But I think we have to recognize that the Constitution is very different from statutes in some important respects.

Statutes are often very detailed, and they generally don't exist without revision for very long periods of time.

The Constitution was adopted to endure throughout the history of our country. And considering how long our country has existed, it's been amended relatively few times.

And the magic of that, I think, is that it sets out a basic structure for our government and protects fundamental rights. But on a number of very important issues, I think the framers recognized that times would change, new questions would come up. And so they didn't purport to adopt a detailed code, for example, governing searches and seizures. That was the example I gave yesterday, and I'll come back to it.

ALITO: They could have set out a detailed code of search and seizure; they didn't do that. They said that the people are protected against unreasonable searches and seizures, and they left it for the courts -- and, of course, the legislative body can supplement this -- to apply that principle to the new situations that come up.

Now, when that is done, that doesn't amount to an amendment of the Constitution or a changing of the Constitution. It involves the application of a constitutional principle to the situation at hand.

BROWNBACK: Let me go to a specific area you have written quite a bit about, and that's on religious liberties and free exercise.

And I've looked at these cases. And this is going to be an active area of law in front of the Supreme Court. It has been for the last 40 years.

You wrote the case of ACLU v. Schundler, 3rd Circuit case considered ACLU challenge to religious displays erected by Jersey City on the plaza of city hall. Jersey City, for decades, it had holiday displays of menorah and Christmas tree. Litigation resulted in permanent pulling of this. The city came back, said, "OK, if that's not good enough, we'll put a nativity scene, a menorah, Christmas tree, Frosty the Snowman, Santa Claus, Kwanzaa symbols and signs explaining the display. So, OK, if two is not enough, we'll add more into that."

And they were again challenged by the ACLU. District court found no constitutional violation.

Panel 3rd Circuit, not including you, reversed that decision. Panel found no basis for the demystification approach, as they put it, and expressed skepticism as to constitutional display.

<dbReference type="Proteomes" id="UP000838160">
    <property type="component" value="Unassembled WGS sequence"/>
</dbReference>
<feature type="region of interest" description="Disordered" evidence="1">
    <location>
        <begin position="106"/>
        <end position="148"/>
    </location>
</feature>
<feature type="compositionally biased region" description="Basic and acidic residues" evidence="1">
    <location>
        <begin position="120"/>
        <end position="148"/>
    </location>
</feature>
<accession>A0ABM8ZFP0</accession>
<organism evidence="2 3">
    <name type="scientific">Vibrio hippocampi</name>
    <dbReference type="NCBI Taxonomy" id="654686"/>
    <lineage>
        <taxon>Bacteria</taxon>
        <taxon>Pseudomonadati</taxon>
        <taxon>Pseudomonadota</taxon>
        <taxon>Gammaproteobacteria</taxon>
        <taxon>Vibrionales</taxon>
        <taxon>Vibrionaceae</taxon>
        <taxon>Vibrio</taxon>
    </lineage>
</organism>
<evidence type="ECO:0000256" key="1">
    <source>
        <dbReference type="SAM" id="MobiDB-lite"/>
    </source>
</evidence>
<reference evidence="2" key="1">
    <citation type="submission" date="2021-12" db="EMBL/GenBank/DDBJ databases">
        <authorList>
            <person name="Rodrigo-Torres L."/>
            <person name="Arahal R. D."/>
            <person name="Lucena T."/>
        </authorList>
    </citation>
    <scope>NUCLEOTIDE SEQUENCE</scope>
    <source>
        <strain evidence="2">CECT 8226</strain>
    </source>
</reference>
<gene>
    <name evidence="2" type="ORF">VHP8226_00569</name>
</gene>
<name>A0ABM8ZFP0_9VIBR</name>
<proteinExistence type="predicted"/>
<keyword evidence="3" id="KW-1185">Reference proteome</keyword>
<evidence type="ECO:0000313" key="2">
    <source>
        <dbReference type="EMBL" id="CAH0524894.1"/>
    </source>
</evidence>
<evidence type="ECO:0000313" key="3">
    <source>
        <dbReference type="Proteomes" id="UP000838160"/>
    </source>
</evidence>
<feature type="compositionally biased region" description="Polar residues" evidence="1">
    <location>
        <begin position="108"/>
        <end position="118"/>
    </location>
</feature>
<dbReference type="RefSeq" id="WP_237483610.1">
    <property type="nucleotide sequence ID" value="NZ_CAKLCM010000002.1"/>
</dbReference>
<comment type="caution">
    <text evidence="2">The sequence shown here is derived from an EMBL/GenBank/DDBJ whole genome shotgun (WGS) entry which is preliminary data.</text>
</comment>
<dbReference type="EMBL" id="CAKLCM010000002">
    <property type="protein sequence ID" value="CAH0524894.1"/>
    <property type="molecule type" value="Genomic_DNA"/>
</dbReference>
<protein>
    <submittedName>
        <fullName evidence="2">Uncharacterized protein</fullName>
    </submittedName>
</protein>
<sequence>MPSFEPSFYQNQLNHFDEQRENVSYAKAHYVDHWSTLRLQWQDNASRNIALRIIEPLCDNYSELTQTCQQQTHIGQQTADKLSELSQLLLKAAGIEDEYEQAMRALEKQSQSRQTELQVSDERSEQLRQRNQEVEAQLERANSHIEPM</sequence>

BROWNBACK: On remand, district court held that there was a constitutional violation. The city appealed. You sat on the panel that heard that appeal. In a 2-1 decision, you upheld the constitutionality of the modified display.

In your decision, you specifically cited Justice O'Connor and two particular issues regarding excessive entanglement with religious institutions and government endorsement or disapproval of religion.

Because Justice O'Connor used these factors to uphold similar displays in prior cases, you applied them to your upholding that Case. That's a correct interpretation; is that correct?

ALITO: Yes, it is, Senator.

BROWNBACK: Because these are coming up so much in front of the court, are these types of displays, you feel -- generally -- constitutionally permissible?

ALITO: Well, this is an area in which the Supreme Court has handed down several decisions. And like a number of the issues that the court has addressed under the establishment clause, it has drawn some fairly fine lines.

The first case involving a display of this nature was the Pawtucket, Rhode Island, display that was involved in Lynch v. Donnelly. And it was a display that was similar to the display in Jersey City. It included both religious and secular symbols. And they found that that was not a violation.

BROWNBACK: I want to jump in here, because I've several areas I want to go at. When I read your opinions, what I hear you to write is you would rather have a robust public square than a naked public square; that you think there is room for these sorts of displays in the public square.

ALITO: Well, that was exactly what Jersey City had decided in that case. And Jersey City said: We are one of the most religiously diverse, ethnically diverse, racially diverse communities you will find anywhere in the country. This is right across the New York harbor from the Statue of Liberty and from Ellis Island and it's still an entry point for a lot of people coming into the country.

And so they have -- over the course of the year at the appropriate time they had a Christmas display, they had a display of a Menorah. On that particular year, Hanukkah was early in the month of December, so the Menorah was up at a different point. They had celebrations for Muslim festivals, for Hindu festivals, for Buddhist festivals, for Latino festivals, for festivals concerning the many ethnic groups in the community.

And their view was that this is the way we should show that all of these groups are valuable parts of our community and express our embracing of them. And this display, they said, reflected that philosophy and, applying the precedents that the Supreme Court had provided in this area, the Pawtucket case.

And in a later case involving a display in Pittsburgh, Judge Rendell and I, who were the judges in the majority on that case, said this is constitutional; this is consistent with the establishment clause.

BROWNBACK: And that's what -- as we've had this 40 years of cases, I really hope we can have a public square that celebrates and not that's got to be completely naked to those views (ph). And I appreciate that.